The Peanut Man
We all know that peanut is rich in energy and consists of a good list of nutrient profiles. However, that plain brown shell, not only has amazing nutritional powers, it also comprises of things that are extracted to make hundreds of products such as plastics, paper, shampoo, milk, cream, synthetic rubber, beverages, diesel fuel, insecticide and shaving cream. Over 300 uses for peanuts were discovered. Hundreds of uses for soybeans and sweet potatoes were also discovered. The man responsible for these remarkable discoveries is George Washington Carver.
Carver was born during the American Civil War years, may be during 1864. He was born on a farm near Missouri and into slavery. George’s father and mother, Giles and Mary (She was purchased at the age of 13) were the slaves of Susan and Moses Carver plantation. George’s father died, shortly after his birth. Near the end of Civil war, George and his mother were kidnapped from the cabin they lived. From Arkansas, George was returned to his owners, but his mother was never found (most likely sold). The Carver’s raised the child George, who was frail and sickly.
In his childhood, George showed immense love on plants and animals, and was known around the neighborhood as ‘plant doctor’. He built a nursery on his own, where he taught himself to cultivate plants, and also and experimented with the soil. George received home-schooling, but his thirst for knowledge took him away from home. After graduating top class in high school, George applied for college in Highland University in Kansas (around 1885). The university denied his application, when it found out that George Carver was an African-American. But, Carver didn’t cast away his dreams of teaching his African-American brothers. In a gentle manner, he pursued art, music, cooking, and gardening. Carver’s persistent struggle finally found him a place at the Simpson College in Iowa (during 1890), and this he started his journey filled with great achievements.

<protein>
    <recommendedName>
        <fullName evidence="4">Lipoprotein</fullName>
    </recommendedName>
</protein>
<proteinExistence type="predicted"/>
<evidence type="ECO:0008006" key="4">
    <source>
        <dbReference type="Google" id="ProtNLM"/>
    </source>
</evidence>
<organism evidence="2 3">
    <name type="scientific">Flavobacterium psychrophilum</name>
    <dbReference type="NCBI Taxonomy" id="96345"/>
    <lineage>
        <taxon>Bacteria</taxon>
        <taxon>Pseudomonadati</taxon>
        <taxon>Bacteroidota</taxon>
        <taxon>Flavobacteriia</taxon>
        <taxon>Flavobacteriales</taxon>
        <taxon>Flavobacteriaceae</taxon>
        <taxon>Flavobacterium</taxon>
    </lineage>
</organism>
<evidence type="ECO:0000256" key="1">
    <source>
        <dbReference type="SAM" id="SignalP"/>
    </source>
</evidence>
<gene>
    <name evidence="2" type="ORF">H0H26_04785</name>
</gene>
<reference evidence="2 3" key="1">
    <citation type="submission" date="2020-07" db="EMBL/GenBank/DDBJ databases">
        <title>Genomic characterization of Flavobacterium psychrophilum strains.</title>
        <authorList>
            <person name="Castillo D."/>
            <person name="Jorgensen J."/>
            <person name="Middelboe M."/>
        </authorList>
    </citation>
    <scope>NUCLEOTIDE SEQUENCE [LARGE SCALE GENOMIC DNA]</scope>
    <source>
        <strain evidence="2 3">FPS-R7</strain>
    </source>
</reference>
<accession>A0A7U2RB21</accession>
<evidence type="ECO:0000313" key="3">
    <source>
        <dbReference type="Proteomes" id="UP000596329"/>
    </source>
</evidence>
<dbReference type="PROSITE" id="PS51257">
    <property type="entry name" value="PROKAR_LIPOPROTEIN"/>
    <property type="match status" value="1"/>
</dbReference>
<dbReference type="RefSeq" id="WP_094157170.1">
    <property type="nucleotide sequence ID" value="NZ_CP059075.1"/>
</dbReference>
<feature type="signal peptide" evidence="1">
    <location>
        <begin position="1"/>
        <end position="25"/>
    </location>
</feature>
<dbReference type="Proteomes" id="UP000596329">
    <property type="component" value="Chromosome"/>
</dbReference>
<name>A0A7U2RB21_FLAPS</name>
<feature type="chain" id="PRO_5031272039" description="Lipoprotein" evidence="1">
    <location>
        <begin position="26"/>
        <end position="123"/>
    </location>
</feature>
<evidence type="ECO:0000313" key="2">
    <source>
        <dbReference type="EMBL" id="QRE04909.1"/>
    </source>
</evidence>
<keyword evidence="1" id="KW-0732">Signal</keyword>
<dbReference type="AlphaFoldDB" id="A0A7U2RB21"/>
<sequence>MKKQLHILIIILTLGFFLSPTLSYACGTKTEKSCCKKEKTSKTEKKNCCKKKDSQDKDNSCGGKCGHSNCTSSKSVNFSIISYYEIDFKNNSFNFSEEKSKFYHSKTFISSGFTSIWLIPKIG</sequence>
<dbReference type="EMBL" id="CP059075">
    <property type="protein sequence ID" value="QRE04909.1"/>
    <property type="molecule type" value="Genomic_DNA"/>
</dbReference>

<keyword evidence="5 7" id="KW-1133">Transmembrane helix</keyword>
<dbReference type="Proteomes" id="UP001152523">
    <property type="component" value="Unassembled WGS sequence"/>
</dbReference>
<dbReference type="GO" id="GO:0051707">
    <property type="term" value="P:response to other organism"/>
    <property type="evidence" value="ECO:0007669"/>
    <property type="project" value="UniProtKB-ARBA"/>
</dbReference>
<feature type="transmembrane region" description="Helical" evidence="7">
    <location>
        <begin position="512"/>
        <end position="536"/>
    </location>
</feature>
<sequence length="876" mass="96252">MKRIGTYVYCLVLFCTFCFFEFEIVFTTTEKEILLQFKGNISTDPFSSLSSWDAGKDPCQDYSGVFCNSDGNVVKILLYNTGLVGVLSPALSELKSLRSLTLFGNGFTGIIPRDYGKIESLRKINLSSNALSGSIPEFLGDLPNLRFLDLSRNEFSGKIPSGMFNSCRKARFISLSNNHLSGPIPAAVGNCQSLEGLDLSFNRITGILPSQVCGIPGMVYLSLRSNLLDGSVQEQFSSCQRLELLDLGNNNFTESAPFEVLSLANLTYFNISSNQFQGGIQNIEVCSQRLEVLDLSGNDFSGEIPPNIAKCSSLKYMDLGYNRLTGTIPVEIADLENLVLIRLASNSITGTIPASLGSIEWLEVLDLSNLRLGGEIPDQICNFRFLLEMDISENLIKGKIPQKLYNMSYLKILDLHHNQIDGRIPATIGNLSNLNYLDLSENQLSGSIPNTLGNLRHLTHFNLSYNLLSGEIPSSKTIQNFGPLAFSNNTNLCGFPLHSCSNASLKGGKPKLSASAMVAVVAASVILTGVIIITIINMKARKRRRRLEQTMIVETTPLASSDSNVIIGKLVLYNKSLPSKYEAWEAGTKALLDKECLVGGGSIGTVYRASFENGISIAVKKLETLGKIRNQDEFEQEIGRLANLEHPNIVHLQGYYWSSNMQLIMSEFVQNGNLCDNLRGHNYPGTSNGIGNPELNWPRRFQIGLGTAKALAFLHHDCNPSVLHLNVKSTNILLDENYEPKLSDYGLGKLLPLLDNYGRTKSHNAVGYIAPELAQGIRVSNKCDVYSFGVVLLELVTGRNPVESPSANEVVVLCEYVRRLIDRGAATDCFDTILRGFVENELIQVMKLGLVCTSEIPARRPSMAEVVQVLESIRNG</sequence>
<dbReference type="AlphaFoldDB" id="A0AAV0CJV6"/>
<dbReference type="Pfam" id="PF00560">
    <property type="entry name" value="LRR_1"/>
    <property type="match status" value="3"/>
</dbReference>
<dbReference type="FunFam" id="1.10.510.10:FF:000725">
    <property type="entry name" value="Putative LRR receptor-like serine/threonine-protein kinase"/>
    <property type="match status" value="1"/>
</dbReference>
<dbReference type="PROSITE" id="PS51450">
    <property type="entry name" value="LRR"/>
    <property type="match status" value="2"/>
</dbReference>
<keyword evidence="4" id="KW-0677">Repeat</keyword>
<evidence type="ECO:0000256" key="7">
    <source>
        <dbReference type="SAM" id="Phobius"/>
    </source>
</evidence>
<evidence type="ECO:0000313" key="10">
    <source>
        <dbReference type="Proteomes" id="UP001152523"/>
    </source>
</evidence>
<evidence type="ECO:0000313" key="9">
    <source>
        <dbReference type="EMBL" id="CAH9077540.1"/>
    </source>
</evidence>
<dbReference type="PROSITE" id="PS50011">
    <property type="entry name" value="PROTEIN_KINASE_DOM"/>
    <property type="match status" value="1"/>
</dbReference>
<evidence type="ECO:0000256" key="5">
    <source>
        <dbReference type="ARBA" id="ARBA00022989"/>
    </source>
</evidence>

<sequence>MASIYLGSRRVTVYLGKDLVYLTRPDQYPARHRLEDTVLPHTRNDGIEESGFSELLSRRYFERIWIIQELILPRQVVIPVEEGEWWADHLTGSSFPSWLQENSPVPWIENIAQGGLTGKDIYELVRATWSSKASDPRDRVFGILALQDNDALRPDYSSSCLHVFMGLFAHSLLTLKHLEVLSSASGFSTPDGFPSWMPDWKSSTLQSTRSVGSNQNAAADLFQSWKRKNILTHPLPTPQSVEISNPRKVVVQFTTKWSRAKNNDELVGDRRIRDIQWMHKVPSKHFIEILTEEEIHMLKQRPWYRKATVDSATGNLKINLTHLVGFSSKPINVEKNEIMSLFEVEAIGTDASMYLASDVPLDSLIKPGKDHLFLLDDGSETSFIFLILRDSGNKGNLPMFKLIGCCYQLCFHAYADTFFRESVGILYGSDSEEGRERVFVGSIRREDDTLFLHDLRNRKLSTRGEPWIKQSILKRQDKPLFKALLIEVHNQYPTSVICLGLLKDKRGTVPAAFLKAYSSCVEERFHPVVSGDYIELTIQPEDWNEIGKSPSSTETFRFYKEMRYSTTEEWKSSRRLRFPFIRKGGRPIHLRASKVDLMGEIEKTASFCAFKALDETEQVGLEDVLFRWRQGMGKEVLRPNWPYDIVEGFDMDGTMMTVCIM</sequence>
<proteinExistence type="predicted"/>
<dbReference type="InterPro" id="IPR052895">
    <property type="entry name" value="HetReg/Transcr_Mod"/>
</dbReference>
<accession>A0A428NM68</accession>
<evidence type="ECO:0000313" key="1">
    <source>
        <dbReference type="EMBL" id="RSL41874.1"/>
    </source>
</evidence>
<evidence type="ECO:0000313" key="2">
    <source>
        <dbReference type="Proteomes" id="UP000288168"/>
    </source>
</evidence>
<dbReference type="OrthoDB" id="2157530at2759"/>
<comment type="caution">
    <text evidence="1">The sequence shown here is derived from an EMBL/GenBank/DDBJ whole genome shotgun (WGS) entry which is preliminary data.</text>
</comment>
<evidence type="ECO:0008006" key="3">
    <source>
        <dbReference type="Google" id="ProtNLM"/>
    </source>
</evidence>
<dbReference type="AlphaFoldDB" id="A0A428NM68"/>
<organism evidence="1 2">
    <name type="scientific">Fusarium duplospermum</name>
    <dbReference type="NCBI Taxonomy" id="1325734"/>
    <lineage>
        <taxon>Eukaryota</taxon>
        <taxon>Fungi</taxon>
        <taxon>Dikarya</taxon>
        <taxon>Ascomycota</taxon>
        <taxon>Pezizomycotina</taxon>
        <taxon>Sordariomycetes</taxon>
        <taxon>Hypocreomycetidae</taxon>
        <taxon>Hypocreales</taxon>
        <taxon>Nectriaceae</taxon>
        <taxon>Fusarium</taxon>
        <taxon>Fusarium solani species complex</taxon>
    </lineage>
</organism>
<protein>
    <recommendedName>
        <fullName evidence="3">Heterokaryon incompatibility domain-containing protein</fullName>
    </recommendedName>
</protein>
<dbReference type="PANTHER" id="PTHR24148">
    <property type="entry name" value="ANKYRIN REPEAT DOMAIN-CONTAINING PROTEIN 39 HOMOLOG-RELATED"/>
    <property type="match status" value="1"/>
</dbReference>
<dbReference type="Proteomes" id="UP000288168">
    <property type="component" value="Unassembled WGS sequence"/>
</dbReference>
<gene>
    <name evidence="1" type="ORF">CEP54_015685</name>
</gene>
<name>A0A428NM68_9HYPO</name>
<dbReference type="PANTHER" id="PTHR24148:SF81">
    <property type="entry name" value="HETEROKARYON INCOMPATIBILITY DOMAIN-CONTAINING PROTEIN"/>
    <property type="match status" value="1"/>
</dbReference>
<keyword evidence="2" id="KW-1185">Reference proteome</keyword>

In Simpson College, George joined as a student of art and music. He earned the respect of many professors, especially that of Etta Budd. She encouraged George to seek a career with a science background rather than arts. She talked to her father – an agricultural professor, in Ames. Although, George Carver was a very talented painter, his dream was to help African Americans by educating them the new scientific techniques of the time. He immediately transferred to Agricultural College, receiving his Bachelor of Agriculture Degree in 1894, and two years later received a Master of Agriculture Degree. Soon, he got an offer from Booker T. Washington – famous African-American leader of that time and also department head of agriculture at Tuskegee Institute.
In that time, George Carver was the only African-American to have achieved advance training in scientific agriculture. He took the offer and started to captivate and inspire his students at the institute. When Carver joined Tuskegee institute, peanut was not even identified as a crop, but few decades later, peanut became sixth leading crop in United States. Carver’s experimentation with peanut started, when Cotton, the main crop in American South, was destroyed year after year by boll weevil. He discovered the numerous products that could be extracted from peanut, and also taught farmers about crop rotation.
He encouraged rotating cotton with peanut, sweet potatoes, and other variety of crops. He also developed many cures and preventative measures for stopping various fungi from killing plants. George was called as ‘Savior of Southern Agriculture’. He continued his remarkable research projects throughout 1920’s and 30’s, and these researchers were acclaimed for their diversity – making paper from peanut shells, developing rubber from sweet potatoes, using wood shavings to create synthetic marble etc. Majority of George Carver’s inventions were not patented. He called it a gift from God and refused till the end to sell these ideas. Although. George was immortalized for his achievements with peanut, his major accomplishment was said to be the invention and promotion of organic fertilizing methods.
In 1939, he received honorary membership to American Inventors Society and also got a ‘Humanitarian Award’. Three years before his death, Carver donated his life savings of $60,000 to research foundation at Tuskegee Institute. The reasons for his national celebrity status also reside in the way he conducted himself. Even though his fellow men continually insulted him because of the color of his skin, he always remained as a paragon of grace (although his detractors relish in calling him as ‘accommodationist’).